The “Remodeling & Relationships Survey” is an online survey of Houzz users conducted July 2013.

Tags: home remodeling, remodeling trends, Boston remodeling

Will This House Last?

Paul wrote a post for the Real Estate Today blog on boston.com. The post was published on September 20, 2012. If you missed it, here's the text of his article:


Paul MorseBuying an older home is a lot like buying a used car in a private sale. You can have it checked out by an expert, but there are no guarantees that something won’t wear out or malfunction – and no warranties if they do.

I’ve worked with homeowners who bought homes with leaks that were temporarily hidden by paint, insulation that had settled so much that it was virtually nonexistent, and basements that turned out to have serious water problems. The prior owner or home inspector may know of and disclose the potential for future problems, but often they come as a complete surprise.

A few years ago, the National Association of Home Builders conducted a study on the life expectancy of home components. Here are a few highlights:

  • A foundation should last forever, but termite proofing will only last about 12 years
  • HVAC systems last an average of 15-25 years with proper and regular maintenance
  • A slate roof can last 50 years or more; a roof made of asphalt shingles lasts an average of 20 years (although it may be less with the tough Boston weather)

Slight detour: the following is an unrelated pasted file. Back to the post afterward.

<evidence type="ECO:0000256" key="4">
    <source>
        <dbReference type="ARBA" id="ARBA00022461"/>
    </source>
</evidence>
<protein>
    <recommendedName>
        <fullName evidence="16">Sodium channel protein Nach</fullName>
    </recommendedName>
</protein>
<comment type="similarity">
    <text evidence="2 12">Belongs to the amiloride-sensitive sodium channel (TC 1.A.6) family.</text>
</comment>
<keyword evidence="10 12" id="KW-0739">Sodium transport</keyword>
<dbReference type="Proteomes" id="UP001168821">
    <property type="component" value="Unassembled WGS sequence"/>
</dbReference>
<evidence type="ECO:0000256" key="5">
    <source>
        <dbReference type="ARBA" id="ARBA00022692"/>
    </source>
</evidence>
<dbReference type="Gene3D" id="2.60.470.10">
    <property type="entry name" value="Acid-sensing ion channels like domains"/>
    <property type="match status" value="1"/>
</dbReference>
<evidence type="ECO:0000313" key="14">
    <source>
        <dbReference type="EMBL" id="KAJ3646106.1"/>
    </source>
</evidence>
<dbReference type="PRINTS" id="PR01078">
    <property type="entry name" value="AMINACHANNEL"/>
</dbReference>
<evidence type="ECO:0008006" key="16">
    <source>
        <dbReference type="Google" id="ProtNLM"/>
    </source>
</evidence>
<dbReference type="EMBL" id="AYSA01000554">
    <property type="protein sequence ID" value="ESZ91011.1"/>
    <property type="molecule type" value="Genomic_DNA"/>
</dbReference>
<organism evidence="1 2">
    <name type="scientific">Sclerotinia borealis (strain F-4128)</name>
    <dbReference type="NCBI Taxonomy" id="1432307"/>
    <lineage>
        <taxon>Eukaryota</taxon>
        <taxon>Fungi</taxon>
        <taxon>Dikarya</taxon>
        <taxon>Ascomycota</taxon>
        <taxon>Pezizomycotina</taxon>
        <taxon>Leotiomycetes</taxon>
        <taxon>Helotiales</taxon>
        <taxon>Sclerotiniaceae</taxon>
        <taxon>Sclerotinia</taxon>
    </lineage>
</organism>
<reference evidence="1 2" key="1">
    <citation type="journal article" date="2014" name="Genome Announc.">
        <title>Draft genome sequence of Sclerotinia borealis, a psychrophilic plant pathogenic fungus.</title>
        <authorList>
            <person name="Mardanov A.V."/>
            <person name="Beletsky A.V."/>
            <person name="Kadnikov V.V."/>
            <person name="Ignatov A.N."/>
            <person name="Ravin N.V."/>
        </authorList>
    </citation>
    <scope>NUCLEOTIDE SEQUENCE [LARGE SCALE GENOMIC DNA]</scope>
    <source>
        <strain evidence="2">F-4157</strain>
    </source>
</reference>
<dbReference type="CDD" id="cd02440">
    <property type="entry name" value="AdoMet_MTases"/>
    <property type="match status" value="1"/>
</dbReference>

• Wood windows last longer than aluminum – 30 years versus 15 to 20
  • Stairs and custom millwork should last a lifetime
  • Kitchen faucets should last about 15 years, but a whirlpool tub could keep going as long as 50 if you don’t use it much
  • Decks could last 20 years, depending upon the materials used

 In my renovation work, I frequently encounter structural or infrastructure problems such as window headers that are not framed to meet today’s code; original balloon framing without floorload support that meets today’s standards; joists that have been cut or notched in improperly done renovations; rotting wood hidden by soffit and fascia boards; and electrical panels that will not support home improvements. These issues may dramatically affect the total cost of the project.

Maintenance and repairs are part of being a homeowner, but unexpected problems are no fun. Some of these surprises could be avoided if buyers ask questions such as “When were the windows installed?”  ”Have you replaced the roof since you’ve owned your home?” “ Have you installed insulation and when?” or  “Do you have a record of structural changes made to the house?” Answers to these questions will help anticipate future expenses.

 

Tags: home renovation, boston.com, home remodeling, Paul Morse

All About Home Renovation and Boston Communities

Paul Morse Morse Constructions smallerWe have decided to add a blog to our website to post news, tips, photos, ideas etc. that might be helpful to anyone interested in home renovation, aging in place, universal design or creating a sense of community in the greater Boston area. Our hope is that readers will comment on posts and that the blog will become a discussion forum.

We've been told that we should be posting weekly but I don't think that is going to happen. We are simply too busy right now actually designing and building home renovations to spend that much time writing about them. However, we are going to do our best to use the blog to communicate useful information. If you would like to see a topic covered or have a question you would like to have answered, please comment on this blog post to get the ball rolling.

Hope you had a wonderful 4th and watch for our next post soon!

-- Paul Morse

 

 

Tags: home renovation, Boston living, home remodeling